UFC Fight Night 17 2/7/09 Tampa, FL USF Sun Dome
Luigi Fiorvanti vs. Anthony Johnson R1 4:39. A mismatch due to Johnson having an 8 inch reach advantage. Johnson was totally relaxed, feeling no pressure from an opponent who simply couldn’t get close enough to connect. Fioravanti kept mixing stances and moving around so Johnson couldn’t tee off at full power, but Johnson was effective taking free shots at Fioravanti’s lead leg. When Fioravanti finally tried to get aggressive late in the round, Johnson tagged him with a right hook as he was trying to close the distance and flurried on the mat for the victory.
Mac Danzig vs. Josh Neer R2 3:36. Intense match with two fairly evenly matched fighters pushing the pace and doing everything they could think of to assert themselves. Danzig tried his left high kick at the outset, but Neer had it scouted and countered with a nice flurry of punches. Danzig was the better pure boxer, as he displayed excellent head movement, bobbing and weaving on the inside to open up his own punches while avoiding Neer’s. Neer was cut around the left eye from either a short right hook or an accidental headbutt (he claimed the later). It was starting to look bad for him when he tried to come in with a knee, but was knocked off his feet with an overhand right. However, countering Danzig’s attempt to capitalize on the mat with a triangle really fired him up, and Neer was just a beast in standup for the rest of the fight. He essentially decided he was going to come forward and nothing Danzig could hit him with could slow much less stop him. Neer did big damage with ground elbows early in the second, but was reversed on a sloppy no control rear naked choke attempt where he was way too high on Danzig. However, Neer quickly caught Danzig in another triangle, and this time there was no chance for Danzig to escape. The main differences in the match were Neer was a much better defender on the ground, controlling his opponent’s wrists to keep from sustaining much punishment while sneaking his legs up for the triangle, and Neer just seemed to want it more. Good match.
Cain Velasquez vs. Denis Stojnic R2 2:34. Stojnic is a kickboxer from the Golden Glory gym, but it was quickly apparent that he was out of his depth even in standup. Velasquez is a relentless fighter, taking his opponent’s lungs and legs with his unwavering pace and leg and body work. Velasquez was particularly picking Stojnic apart from the clinch, burying knees to the legs midsection. Not that it was a picnic when Stojnic had some space, as Velasquez mixed inside and outside leg kicks. Stojnic tried a guillotine early in round 2, but Velasquez quickly slipped out and methodically pummelled Stojnic until the ref stopped the fight because Stojnic was on his knees getting hit for over a minute straight. Fair squash match.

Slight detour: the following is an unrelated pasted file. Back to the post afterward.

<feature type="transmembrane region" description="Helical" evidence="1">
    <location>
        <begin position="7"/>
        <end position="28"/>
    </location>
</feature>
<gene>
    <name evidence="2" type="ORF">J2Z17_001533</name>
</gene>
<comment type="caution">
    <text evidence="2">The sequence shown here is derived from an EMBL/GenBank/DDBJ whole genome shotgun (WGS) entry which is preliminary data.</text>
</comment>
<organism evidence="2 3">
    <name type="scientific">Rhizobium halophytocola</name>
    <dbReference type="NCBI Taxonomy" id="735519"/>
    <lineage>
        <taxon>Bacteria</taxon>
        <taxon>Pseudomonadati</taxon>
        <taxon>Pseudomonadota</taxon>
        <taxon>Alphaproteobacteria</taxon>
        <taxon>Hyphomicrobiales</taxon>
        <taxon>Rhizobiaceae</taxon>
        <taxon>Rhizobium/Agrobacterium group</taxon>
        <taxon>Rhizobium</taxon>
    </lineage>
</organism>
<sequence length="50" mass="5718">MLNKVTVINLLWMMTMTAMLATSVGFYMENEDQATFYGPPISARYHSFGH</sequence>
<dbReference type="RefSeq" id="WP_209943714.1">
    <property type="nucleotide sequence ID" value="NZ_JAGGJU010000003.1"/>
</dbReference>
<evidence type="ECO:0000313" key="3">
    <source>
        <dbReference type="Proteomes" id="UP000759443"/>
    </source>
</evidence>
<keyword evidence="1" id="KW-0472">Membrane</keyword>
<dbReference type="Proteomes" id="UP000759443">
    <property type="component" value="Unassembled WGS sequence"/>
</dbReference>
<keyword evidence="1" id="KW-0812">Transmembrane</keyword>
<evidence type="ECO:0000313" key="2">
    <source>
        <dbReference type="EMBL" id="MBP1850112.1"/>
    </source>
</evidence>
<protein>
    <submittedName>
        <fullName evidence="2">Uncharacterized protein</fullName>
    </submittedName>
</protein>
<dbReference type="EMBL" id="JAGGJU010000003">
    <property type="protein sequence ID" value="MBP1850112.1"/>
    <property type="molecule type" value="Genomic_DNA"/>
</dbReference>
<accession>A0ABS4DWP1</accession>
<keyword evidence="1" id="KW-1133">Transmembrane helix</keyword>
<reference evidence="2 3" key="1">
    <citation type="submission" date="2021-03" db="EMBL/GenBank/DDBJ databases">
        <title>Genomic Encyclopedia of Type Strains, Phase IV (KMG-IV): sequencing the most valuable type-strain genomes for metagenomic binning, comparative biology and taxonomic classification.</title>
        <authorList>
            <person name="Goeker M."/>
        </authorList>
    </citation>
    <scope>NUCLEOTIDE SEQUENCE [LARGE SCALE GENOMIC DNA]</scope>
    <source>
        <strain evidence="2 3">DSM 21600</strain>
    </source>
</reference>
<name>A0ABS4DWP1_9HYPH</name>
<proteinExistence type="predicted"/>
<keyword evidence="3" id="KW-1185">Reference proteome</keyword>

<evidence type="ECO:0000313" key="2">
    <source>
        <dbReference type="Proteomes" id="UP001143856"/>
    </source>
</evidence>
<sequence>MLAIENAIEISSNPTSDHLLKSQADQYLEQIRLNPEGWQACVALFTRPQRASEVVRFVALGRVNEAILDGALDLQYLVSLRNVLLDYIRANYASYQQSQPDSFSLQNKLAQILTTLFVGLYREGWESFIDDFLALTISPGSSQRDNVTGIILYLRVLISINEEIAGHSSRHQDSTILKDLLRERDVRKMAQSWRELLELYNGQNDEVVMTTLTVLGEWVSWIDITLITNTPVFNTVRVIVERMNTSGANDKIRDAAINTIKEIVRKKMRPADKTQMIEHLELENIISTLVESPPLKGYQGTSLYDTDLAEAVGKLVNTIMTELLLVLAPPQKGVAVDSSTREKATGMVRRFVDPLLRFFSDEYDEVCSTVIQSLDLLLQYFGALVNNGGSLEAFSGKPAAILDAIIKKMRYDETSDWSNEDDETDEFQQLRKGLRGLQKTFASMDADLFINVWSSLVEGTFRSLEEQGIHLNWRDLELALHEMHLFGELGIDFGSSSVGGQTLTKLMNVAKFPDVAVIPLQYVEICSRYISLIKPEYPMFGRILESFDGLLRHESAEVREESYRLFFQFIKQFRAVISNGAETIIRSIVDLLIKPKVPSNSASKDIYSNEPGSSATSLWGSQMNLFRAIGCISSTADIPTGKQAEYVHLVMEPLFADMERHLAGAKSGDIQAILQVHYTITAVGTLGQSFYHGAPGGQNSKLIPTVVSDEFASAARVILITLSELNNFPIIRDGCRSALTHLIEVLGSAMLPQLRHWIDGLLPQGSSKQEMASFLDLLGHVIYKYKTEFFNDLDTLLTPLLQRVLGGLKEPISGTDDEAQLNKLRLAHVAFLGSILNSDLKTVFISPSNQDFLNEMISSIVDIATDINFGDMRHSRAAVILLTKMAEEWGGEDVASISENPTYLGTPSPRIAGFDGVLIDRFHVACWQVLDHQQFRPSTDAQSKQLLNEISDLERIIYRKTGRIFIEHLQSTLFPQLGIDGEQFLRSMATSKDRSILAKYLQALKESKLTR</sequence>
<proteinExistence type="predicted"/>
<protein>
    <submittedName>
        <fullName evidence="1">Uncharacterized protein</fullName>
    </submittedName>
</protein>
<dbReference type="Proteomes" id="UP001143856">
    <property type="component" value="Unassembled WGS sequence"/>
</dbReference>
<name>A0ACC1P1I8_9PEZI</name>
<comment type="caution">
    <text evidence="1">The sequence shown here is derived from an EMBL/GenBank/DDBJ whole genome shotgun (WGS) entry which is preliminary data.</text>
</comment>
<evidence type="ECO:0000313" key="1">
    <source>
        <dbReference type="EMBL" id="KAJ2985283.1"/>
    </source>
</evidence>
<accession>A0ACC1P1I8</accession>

Matt Grice vs. Matt Veach R1 4:34. A hot battle of two promising up and comers. Veach impressed me with his quickness and ability to effortlessly transition from striking to a takedown attempt, but Grice regularly looked his equal in this back and forth contest. Grice landed a series of uppercuts from the clinch, pouncing on Veach when he fell, but Veach survived the barrage, not only stabilizing but soon reversing after being mounted when Grice made an ill-advised no control guillotine attempt. Both men were very aggressive throughout, and by the final minute of the 1st they just let loose and exchanged. Grice landed 3 good punches, mixing the uppercut and hook, but Veach followed by dropping him with a right hook. Veach threw three or four punches on the ground, leading to a premature stoppage by Troy Waugh. I didn’t feel Grice was particularly hurt, more winded and taking a second to regroup than anything, and he was actually making a move for Veach’s leg, though Waugh couldn’t see it because he was diving in by that point. Good match.
Joe Lauzon vs. Jeremy Stephens R2 4:43. Hermes Franca’s protege Jeremy Stephens stepped in as a late replacement for his mentor, who pulled out with a knee injury. Franca presents a far greater threat on the ground, whereas this was essentially a jiu jitsu vs. wrestler match. Stephens did what he does, but Lauzon was more than happy to fight on the ground, even if from his back. Stephens theoretically controlled the first with his wrestling, but Lauzon was setting up, and sometimes attempting submissions. Lauzon got to work from the top in the second due to a nice fireman’s carry. He utilized every version of the mount in this round, but Stephens finally twisted out of his rear naked choke attempt and busted him open with ground and pound. Just when you thought the match might have turned in Stephens favor, Lauzon reversed and armbarred Stephens for the win. Stephens made a solid showing with good wrestling and ground striking, but Lauzon’s ground technique was considerably better. Above average match.
Dan Miller vs. Jake Rosholt R1 1:03. Rosholt was blindly wrestling. He had a quick takedown, but was swept with a leg lock so he just plowed forward, allowing Miller to lock his neck so well he essentially didn’t even need any body control to tap him (he folded Rosholt over so all he needed was something that barely passed for half guard).